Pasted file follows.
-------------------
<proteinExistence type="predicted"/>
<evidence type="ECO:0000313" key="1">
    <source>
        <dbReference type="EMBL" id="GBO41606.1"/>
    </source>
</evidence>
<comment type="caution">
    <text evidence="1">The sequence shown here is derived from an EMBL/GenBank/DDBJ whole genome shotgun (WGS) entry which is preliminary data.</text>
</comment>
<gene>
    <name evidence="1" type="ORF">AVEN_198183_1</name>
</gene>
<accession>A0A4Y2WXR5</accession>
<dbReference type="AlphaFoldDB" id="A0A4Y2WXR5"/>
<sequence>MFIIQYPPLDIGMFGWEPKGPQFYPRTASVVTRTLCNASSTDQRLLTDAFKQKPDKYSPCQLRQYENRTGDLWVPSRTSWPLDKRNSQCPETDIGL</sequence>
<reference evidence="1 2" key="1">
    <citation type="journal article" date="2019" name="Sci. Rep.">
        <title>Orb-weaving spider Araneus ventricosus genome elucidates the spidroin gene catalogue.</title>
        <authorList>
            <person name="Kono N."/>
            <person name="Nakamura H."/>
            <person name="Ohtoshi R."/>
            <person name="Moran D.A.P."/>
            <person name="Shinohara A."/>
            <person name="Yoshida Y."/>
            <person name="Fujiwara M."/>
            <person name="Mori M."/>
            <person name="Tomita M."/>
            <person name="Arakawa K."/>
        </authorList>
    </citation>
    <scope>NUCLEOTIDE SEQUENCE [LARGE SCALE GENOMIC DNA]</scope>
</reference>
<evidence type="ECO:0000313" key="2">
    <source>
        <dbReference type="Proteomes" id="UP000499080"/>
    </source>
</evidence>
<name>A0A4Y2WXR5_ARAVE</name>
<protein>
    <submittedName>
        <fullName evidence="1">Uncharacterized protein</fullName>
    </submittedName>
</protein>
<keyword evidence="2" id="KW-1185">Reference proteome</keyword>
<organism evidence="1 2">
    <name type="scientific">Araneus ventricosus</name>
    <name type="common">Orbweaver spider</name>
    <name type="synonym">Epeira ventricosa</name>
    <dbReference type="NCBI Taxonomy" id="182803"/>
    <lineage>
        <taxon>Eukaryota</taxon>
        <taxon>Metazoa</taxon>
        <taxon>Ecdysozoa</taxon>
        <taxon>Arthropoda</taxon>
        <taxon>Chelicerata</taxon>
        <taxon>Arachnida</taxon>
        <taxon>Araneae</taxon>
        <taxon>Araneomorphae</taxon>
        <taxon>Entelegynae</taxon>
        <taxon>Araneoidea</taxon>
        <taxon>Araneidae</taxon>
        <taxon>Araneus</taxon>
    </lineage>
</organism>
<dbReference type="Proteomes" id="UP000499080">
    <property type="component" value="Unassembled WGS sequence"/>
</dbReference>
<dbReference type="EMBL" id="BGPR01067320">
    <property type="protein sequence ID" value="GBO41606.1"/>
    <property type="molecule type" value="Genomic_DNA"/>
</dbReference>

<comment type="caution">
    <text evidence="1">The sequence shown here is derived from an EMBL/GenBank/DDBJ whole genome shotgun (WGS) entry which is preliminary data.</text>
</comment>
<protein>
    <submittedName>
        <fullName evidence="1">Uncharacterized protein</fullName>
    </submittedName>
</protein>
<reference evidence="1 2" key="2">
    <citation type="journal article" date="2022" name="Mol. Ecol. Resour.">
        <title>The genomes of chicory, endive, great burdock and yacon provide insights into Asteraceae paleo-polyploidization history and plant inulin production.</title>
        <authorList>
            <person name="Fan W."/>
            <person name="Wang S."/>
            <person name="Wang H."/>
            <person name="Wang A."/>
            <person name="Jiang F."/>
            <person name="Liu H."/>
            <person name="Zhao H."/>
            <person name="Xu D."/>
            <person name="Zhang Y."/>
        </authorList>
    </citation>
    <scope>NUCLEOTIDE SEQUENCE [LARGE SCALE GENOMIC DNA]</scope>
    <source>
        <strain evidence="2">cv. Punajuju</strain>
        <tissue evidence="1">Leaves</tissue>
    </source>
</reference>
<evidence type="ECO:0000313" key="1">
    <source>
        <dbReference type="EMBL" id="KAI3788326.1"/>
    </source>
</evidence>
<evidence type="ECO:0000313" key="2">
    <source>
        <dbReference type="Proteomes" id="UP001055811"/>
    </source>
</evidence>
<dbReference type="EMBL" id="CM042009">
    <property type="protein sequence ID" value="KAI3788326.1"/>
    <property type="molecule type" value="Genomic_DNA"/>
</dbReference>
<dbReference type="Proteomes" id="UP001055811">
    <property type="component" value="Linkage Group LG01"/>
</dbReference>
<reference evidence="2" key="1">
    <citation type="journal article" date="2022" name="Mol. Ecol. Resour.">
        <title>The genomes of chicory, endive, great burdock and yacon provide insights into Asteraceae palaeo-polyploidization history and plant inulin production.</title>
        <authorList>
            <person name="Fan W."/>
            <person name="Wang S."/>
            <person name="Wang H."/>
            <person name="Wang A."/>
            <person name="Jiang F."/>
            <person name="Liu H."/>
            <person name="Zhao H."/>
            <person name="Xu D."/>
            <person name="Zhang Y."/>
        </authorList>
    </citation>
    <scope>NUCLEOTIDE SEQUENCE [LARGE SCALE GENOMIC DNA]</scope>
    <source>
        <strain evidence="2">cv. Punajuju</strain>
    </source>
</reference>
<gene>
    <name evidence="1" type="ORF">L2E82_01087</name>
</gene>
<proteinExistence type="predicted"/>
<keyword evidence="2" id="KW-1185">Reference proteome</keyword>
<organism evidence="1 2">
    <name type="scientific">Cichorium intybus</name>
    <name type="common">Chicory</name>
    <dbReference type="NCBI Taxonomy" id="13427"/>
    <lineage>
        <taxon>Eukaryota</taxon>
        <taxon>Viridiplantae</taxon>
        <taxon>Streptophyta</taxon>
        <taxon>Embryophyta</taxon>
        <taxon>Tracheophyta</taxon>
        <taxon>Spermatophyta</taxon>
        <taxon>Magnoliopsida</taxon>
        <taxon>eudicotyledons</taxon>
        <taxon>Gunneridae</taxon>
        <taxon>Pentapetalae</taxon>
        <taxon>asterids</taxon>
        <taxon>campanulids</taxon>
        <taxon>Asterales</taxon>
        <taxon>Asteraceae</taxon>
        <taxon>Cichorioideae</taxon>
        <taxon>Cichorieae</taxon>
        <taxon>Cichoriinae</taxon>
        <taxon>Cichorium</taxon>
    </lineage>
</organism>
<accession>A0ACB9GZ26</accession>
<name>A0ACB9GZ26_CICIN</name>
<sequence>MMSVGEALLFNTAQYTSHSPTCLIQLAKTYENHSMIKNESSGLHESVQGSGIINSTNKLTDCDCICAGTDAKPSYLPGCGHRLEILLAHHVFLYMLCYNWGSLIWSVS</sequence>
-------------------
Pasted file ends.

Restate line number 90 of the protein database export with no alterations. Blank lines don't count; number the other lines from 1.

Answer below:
            <person name="Liu H."/>